Presenter: Lori Foley, Administrator, Heritage Emergency National Task Force, FEMA/Smithsonian Institution.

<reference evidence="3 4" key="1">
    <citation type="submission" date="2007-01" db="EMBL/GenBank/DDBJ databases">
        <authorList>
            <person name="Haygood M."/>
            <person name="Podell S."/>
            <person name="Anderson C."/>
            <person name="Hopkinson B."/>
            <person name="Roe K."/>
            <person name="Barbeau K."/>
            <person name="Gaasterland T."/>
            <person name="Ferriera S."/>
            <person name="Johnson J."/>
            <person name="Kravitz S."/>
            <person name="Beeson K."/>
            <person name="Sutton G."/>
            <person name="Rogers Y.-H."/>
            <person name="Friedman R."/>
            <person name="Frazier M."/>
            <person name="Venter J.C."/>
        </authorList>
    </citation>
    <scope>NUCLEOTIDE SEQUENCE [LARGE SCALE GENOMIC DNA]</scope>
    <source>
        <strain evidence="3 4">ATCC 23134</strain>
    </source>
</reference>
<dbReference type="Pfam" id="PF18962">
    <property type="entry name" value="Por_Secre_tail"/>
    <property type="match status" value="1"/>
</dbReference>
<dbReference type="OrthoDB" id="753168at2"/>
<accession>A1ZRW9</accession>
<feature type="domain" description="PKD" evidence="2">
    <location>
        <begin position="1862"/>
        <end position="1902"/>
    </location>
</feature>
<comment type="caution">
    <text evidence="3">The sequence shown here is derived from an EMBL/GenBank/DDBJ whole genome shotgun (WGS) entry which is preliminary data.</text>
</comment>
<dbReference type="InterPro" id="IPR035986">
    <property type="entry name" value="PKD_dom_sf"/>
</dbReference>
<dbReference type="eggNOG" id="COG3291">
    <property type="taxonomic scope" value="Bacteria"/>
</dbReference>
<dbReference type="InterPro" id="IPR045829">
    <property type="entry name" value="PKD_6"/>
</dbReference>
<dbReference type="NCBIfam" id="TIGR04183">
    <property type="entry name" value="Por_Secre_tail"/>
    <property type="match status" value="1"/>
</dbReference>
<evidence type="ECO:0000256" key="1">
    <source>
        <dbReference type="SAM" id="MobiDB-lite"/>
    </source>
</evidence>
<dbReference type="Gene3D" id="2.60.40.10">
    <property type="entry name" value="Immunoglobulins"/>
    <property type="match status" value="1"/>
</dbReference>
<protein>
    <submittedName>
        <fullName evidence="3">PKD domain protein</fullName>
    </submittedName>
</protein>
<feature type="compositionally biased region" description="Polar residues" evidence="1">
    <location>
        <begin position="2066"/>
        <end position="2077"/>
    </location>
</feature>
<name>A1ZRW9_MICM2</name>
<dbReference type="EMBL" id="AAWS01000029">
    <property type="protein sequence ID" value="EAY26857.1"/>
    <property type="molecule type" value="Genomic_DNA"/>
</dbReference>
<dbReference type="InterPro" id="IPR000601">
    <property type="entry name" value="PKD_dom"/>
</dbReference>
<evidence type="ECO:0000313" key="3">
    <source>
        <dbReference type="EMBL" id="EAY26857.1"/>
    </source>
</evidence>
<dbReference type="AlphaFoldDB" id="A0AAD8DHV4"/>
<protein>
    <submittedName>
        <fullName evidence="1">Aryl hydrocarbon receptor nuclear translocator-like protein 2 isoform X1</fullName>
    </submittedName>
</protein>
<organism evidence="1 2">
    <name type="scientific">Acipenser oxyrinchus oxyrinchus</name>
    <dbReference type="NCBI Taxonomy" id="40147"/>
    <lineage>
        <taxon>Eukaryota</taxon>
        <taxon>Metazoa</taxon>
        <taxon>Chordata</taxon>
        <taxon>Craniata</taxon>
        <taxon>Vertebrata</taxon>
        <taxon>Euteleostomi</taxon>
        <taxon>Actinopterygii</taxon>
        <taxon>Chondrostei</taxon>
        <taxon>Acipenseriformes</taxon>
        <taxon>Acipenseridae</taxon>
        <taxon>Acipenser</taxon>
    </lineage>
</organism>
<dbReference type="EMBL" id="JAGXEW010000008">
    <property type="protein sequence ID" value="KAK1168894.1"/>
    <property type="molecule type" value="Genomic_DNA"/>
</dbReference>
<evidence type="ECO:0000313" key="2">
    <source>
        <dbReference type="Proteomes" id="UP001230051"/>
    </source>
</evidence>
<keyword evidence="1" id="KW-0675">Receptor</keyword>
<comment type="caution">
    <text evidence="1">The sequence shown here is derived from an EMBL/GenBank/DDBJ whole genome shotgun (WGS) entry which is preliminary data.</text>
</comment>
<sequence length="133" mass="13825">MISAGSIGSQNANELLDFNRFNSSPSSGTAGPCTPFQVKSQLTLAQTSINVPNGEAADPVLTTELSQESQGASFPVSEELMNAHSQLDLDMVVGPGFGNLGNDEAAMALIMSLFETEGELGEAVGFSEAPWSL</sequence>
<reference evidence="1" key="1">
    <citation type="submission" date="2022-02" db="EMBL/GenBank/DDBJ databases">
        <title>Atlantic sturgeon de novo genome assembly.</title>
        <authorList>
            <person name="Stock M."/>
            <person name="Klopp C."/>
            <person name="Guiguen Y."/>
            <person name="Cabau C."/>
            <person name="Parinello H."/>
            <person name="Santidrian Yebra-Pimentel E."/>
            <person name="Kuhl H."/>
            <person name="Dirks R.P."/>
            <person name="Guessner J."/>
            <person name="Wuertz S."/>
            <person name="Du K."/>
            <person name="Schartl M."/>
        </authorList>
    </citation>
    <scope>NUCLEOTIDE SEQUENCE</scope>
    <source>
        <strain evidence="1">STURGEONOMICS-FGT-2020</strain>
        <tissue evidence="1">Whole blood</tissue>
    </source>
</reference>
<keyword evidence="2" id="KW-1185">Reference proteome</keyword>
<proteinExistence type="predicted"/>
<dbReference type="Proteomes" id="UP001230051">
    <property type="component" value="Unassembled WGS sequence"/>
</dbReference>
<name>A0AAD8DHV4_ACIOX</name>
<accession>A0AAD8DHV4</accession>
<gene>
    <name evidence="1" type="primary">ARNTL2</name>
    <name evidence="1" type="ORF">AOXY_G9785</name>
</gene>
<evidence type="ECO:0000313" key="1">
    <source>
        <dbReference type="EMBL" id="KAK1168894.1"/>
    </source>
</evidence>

About the webinar: When a disaster strikes your community, the resulting damage and loss to private nonprofit cultural institutions – museums, libraries, archives, historical societies, and even arboreta and zoos – can affect the economic and social recovery of your community. In cities across the US, local emergency managers are partnering with their cultural institutions to protect cultural and historic resources (CHR), and many state emergency management agencies are collaborating with their state cultural agencies to protect CHR. The resulting cultural heritage emergency networks better position the local community and the state to be ready to respond to and recover from disasters affecting CHR. At the federal level, the Heritage Emergency National Task Force (HENTF), a partnership of 42 federal agencies and national service organizations co-sponsored by FEMA and the Smithsonian Institution, helps coordinate response and recovery activities for CHR when a major disaster strikes. This webinar used case studies to illustrate how emergency managers can start a dialogue with their local cultural institutions or their state cultural agencies; highlighted resources available to help sustain that relationship; explored how damage to the collections held by cultural institutions can be factored into Preliminary Damage Assessments; pointed to FEMA policies regarding private nonprofit eligibility for Public Assistance following a major disaster declaration; and described the role of HENTF in helping cultural and historical institutions prepare for emergencies and obtain the needed resources when disaster strikes.